By Dick Cook
For the first time in more than 20 years, voters in the 10th Judicial District will not have the option of voting for an incumbent for district attorney general and Criminal Court judge.
District Attorney General Jerry Estes, who has served since 1982, stepped aside, and Criminal Court Judge Steve Bebb stepped down to run for district attorney.
In Tuesday’s Democratic primary, Mr. Bebb defeated Cleveland, Tenn., attorney Jim Logan by more than 200 votes in the district that includes Bradley, McMinn, Monroe and Polk counties. Mr. Bebb will face Republican Steve Crump, who ran unopposed, in the Aug. 3 general election.
“It was a good, hard campaign, and I’m grateful and gratified to win,” said Mr. Bebb, who last ran a campaign with opposition in 1982. “It’s a triumph for all the good people who got out and talked to their friends and neighbors.”
Mr. Bebb, who grew up in Sweetwater, Tenn., and Englewood, Tenn., said he had a lot of roots throughout the district.
“Old roots came out and voted,” he said.
Mr. Crump, an assistant district attorney, said running for an office held for more than two decades by Republican Jerry Estes may help in the general election.
“I want to do my best to talk about what my vision is for this office and where I think we ought to head,” Mr. Crump said. “There are some changes I would like to see in the way our office works, and I’m looking forward to the campaign.”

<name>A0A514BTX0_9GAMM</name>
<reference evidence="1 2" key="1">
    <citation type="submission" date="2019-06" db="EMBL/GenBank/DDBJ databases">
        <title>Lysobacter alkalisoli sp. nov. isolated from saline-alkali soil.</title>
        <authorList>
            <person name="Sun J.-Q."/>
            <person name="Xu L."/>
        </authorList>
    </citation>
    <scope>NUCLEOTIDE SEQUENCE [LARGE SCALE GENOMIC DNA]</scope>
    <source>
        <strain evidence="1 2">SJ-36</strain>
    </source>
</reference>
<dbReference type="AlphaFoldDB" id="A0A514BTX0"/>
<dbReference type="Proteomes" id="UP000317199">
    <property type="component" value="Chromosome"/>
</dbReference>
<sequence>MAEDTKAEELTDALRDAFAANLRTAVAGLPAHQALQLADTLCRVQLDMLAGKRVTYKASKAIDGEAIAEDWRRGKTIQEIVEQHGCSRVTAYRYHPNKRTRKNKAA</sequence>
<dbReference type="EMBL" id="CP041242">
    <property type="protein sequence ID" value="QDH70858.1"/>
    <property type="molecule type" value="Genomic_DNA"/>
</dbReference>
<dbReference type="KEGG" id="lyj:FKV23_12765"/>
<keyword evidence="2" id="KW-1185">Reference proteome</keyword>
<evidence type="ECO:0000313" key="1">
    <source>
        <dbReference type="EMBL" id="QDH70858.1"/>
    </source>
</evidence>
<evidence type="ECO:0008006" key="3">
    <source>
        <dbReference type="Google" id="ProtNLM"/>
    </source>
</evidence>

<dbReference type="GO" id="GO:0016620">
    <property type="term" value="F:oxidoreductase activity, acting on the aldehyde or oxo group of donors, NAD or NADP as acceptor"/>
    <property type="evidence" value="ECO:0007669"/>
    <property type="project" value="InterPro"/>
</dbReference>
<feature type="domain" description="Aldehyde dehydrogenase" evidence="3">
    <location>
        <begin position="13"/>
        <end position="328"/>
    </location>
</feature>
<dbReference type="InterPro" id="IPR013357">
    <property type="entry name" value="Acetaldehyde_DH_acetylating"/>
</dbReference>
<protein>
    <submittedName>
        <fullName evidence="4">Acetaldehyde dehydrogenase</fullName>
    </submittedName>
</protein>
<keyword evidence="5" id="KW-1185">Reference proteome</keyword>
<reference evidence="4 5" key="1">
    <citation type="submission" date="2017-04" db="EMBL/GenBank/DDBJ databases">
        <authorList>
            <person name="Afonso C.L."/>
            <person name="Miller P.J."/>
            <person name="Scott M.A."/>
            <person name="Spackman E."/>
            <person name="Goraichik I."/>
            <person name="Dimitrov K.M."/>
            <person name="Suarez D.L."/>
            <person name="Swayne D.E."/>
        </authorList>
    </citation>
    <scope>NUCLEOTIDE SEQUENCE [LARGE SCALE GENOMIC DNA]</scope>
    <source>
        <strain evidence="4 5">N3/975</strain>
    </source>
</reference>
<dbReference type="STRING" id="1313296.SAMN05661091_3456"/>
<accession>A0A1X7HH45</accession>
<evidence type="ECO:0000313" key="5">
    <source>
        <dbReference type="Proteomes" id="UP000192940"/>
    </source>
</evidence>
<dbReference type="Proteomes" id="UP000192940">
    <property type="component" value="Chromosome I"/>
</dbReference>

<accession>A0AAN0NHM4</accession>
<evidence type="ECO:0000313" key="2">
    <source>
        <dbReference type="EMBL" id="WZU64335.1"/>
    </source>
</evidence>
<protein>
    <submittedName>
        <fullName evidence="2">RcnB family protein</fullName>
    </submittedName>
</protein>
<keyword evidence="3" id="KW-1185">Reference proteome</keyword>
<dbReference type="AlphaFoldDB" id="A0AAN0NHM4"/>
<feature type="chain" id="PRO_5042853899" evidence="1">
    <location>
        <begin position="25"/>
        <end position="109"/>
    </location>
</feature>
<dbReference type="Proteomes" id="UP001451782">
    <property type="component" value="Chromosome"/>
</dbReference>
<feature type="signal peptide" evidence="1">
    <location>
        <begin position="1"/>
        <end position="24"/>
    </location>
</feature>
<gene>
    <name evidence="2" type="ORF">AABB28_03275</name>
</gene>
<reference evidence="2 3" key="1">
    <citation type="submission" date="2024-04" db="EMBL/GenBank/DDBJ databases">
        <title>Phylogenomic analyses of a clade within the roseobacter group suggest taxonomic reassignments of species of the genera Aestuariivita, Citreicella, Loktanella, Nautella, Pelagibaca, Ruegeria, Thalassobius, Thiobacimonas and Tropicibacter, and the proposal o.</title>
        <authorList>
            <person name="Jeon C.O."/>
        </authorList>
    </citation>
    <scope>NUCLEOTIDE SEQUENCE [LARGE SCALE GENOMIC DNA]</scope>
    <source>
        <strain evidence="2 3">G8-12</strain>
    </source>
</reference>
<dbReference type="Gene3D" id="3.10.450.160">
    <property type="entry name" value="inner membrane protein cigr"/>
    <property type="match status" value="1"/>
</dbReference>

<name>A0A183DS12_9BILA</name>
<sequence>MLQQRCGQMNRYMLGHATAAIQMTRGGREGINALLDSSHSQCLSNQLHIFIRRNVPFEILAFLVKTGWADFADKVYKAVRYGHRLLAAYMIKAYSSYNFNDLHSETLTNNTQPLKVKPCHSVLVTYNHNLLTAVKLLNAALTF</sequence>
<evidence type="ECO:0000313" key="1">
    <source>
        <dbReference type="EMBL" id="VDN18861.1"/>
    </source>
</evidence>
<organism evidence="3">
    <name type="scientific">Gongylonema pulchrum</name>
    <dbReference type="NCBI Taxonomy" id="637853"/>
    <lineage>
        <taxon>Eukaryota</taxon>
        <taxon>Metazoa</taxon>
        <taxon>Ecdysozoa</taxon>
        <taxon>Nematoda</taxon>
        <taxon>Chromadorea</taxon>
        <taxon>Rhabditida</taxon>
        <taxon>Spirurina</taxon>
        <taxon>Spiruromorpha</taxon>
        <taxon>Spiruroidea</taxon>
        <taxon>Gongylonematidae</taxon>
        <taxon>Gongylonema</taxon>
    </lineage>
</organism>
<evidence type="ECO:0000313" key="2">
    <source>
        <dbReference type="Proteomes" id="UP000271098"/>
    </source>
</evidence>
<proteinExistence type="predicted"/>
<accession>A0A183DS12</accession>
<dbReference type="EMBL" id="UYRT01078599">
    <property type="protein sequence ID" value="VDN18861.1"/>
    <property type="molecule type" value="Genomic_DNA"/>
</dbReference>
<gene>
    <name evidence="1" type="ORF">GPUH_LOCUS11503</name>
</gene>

In the race for Criminal Court judge, Amy Reedy outpolled attorney Randy Rogers throughout the district in the Democratic primary. Ms. Reedy says her appointment to the post in January is an advantage.
“It gives the voters an opportunity to see if you can do the job,” Ms. Reedy said.
She faces Republican Sandra Donaghy, an assistant district attorney who defeated R. Joshua McKee in the primary.
Ms. Donaghy got 70 percent of her votes in Bradley County.
“I think that’s because I’m from Bradley County and have been working in the courts here since 1997, and I’m known more,” she said.
Ms. Reedy, who lives in Bradley County, said she isn’t worried about competing in the strongly Republican area.
“Bradley County historically has voted for the person,” she said. “On a local level we are far less partisan.”
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